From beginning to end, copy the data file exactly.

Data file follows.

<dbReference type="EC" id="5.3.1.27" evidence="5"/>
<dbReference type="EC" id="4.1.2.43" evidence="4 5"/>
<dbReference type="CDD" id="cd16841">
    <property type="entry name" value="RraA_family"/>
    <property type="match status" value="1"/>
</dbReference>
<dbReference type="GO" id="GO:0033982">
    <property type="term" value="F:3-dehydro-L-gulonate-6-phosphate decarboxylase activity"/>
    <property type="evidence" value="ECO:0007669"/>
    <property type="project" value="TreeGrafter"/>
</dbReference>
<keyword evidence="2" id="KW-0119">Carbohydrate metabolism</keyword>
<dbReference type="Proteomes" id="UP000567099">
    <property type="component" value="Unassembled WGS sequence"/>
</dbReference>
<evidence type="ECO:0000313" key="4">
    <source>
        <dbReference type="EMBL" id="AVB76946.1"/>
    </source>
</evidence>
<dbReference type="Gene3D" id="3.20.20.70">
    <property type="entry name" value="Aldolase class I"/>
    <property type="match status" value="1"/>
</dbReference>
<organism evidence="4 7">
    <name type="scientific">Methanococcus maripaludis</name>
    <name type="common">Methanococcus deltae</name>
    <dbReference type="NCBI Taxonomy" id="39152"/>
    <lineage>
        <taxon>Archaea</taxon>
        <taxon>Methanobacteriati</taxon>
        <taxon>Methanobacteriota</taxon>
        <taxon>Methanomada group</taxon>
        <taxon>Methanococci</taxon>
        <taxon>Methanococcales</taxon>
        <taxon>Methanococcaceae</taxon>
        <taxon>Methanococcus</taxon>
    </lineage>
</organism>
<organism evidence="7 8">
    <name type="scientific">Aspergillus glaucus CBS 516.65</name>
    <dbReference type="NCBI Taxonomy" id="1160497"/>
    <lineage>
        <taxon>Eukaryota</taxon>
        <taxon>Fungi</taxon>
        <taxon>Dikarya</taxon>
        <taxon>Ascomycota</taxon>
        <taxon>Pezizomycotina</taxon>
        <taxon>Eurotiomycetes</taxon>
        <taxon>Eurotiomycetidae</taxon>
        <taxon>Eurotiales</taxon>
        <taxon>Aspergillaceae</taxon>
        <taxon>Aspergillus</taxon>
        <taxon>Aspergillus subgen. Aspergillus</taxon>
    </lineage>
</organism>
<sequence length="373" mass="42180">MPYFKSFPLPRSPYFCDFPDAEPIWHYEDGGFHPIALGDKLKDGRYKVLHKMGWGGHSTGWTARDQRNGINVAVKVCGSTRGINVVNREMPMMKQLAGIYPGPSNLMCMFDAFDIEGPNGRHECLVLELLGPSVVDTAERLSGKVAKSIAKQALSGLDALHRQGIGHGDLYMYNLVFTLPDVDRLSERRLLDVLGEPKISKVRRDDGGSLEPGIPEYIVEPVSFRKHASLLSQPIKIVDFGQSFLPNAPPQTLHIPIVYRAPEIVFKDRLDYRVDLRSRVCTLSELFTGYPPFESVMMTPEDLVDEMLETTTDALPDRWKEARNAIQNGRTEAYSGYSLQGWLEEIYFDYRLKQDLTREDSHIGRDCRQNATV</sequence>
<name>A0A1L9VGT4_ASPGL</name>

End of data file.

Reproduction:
<dbReference type="EC" id="5.3.1.27" evidence="5"/>
<dbReference type="EC" id="4.1.2.43" evidence="4 5"/>
<dbReference type="CDD" id="cd16841">
    <property type="entry name" value="RraA_family"/>
    <property type="match status" value="1"/>
</dbReference>
<dbReference type="GO" id="GO:0033982">
    <property type="term" value="F:3-dehydro-L-gulonate-6-phosphate decarboxylase activity"/>
    <property type="evidence" value="ECO:0007669"/>
    <property type="project" value="TreeGrafter"/>
</dbReference>
<keyword evidence="2" id="KW-0119">Carbohydrate metabolism</keyword>
<dbReference type="Proteomes" id="UP000567099">
    <property type="component" value="Unassembled WGS sequence"/>
</dbReference>
<evidence type="ECO:0000313" key="4">
    <source>
        <dbReference type="EMBL" id="AVB76946.1"/>
    </source>
</evidence>
<dbReference type="Gene3D" id="3.20.20.70">
    <property type="entry name" value="Aldolase class I"/>
    <property type="match status" value="1"/>
</dbReference>
<organism evidence="4 7">
    <name type="scientific">Methanococcus maripaludis</name>
    <name type="common">Methanococcus deltae</name>
    <dbReference type="NCBI Taxonomy" id="39152"/>
    <lineage>
        <taxon>Archaea</taxon>
        <taxon>Methanobacteriati</taxon>
        <taxon>Methanobacteriota</taxon>
        <taxon>Methanomada group</taxon>
        <taxon>Methanococci</taxon>
        <taxon>Methanococcales</taxon>
        <taxon>Methanococcaceae</taxon>
        <taxon>Methanococcus</taxon>
    </lineage>
</organism>
<organism evidence="7 8">
    <name type="scientific">Aspergillus glaucus CBS 516.65</name>
    <dbReference type="NCBI Taxonomy" id="1160497"/>
    <lineage>
        <taxon>Eukaryota</taxon>
        <taxon>Fungi</taxon>
        <taxon>Dikarya</taxon>
        <taxon>Ascomycota</taxon>
        <taxon>Pezizomycotina</taxon>
        <taxon>Eurotiomycetes</taxon>
        <taxon>Eurotiomycetidae</taxon>
        <taxon>Eurotiales</taxon>
        <taxon>Aspergillaceae</taxon>
        <taxon>Aspergillus</taxon>
        <taxon>Aspergillus subgen. Aspergillus</taxon>
    </lineage>
</organism>
<sequence length="373" mass="42180">MPYFKSFPLPRSPYFCDFPDAEPIWHYEDGGFHPIALGDKLKDGRYKVLHKMGWGGHSTGWTARDQRNGINVAVKVCGSTRGINVVNREMPMMKQLAGIYPGPSNLMCMFDAFDIEGPNGRHECLVLELLGPSVVDTAERLSGKVAKSIAKQALSGLDALHRQGIGHGDLYMYNLVFTLPDVDRLSERRLLDVLGEPKISKVRRDDGGSLEPGIPEYIVEPVSFRKHASLLSQPIKIVDFGQSFLPNAPPQTLHIPIVYRAPEIVFKDRLDYRVDLRSRVCTLSELFTGYPPFESVMMTPEDLVDEMLETTTDALPDRWKEARNAIQNGRTEAYSGYSLQGWLEEIYFDYRLKQDLTREDSHIGRDCRQNATV</sequence>
<name>A0A1L9VGT4_ASPGL</name>